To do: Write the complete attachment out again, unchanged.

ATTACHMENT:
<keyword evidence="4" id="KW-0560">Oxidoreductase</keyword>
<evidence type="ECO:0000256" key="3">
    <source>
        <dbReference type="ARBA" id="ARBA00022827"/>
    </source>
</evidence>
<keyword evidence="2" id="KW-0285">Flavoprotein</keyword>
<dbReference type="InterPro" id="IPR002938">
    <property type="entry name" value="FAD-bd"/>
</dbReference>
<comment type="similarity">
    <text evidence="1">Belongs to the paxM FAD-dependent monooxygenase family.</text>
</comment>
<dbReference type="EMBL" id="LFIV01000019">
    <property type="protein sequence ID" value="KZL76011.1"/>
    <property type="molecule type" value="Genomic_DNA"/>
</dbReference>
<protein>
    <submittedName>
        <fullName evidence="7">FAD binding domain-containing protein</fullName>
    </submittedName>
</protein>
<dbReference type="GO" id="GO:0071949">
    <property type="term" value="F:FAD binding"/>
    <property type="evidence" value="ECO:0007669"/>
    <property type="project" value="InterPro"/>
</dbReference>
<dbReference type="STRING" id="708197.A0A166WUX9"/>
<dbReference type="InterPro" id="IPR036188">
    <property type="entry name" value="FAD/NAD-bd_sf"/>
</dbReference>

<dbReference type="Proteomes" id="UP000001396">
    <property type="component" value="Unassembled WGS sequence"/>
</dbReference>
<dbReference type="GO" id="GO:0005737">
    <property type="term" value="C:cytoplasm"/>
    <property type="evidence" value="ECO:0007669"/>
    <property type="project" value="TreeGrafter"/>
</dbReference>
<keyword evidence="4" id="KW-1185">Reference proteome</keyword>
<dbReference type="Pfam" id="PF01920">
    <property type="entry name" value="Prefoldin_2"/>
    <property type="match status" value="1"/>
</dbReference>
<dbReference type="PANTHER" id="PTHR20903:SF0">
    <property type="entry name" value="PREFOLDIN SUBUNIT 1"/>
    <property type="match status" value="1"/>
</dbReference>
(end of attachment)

<keyword evidence="4" id="KW-0560">Oxidoreductase</keyword>
<evidence type="ECO:0000256" key="3">
    <source>
        <dbReference type="ARBA" id="ARBA00022827"/>
    </source>
</evidence>
<keyword evidence="2" id="KW-0285">Flavoprotein</keyword>
<dbReference type="InterPro" id="IPR002938">
    <property type="entry name" value="FAD-bd"/>
</dbReference>
<comment type="similarity">
    <text evidence="1">Belongs to the paxM FAD-dependent monooxygenase family.</text>
</comment>
<dbReference type="EMBL" id="LFIV01000019">
    <property type="protein sequence ID" value="KZL76011.1"/>
    <property type="molecule type" value="Genomic_DNA"/>
</dbReference>
<protein>
    <submittedName>
        <fullName evidence="7">FAD binding domain-containing protein</fullName>
    </submittedName>
</protein>
<dbReference type="GO" id="GO:0071949">
    <property type="term" value="F:FAD binding"/>
    <property type="evidence" value="ECO:0007669"/>
    <property type="project" value="InterPro"/>
</dbReference>
<dbReference type="STRING" id="708197.A0A166WUX9"/>
<dbReference type="InterPro" id="IPR036188">
    <property type="entry name" value="FAD/NAD-bd_sf"/>
</dbReference>

<dbReference type="Proteomes" id="UP000001396">
    <property type="component" value="Unassembled WGS sequence"/>
</dbReference>
<dbReference type="GO" id="GO:0005737">
    <property type="term" value="C:cytoplasm"/>
    <property type="evidence" value="ECO:0007669"/>
    <property type="project" value="TreeGrafter"/>
</dbReference>
<keyword evidence="4" id="KW-1185">Reference proteome</keyword>
<dbReference type="Pfam" id="PF01920">
    <property type="entry name" value="Prefoldin_2"/>
    <property type="match status" value="1"/>
</dbReference>
<dbReference type="PANTHER" id="PTHR20903:SF0">
    <property type="entry name" value="PREFOLDIN SUBUNIT 1"/>
    <property type="match status" value="1"/>
</dbReference>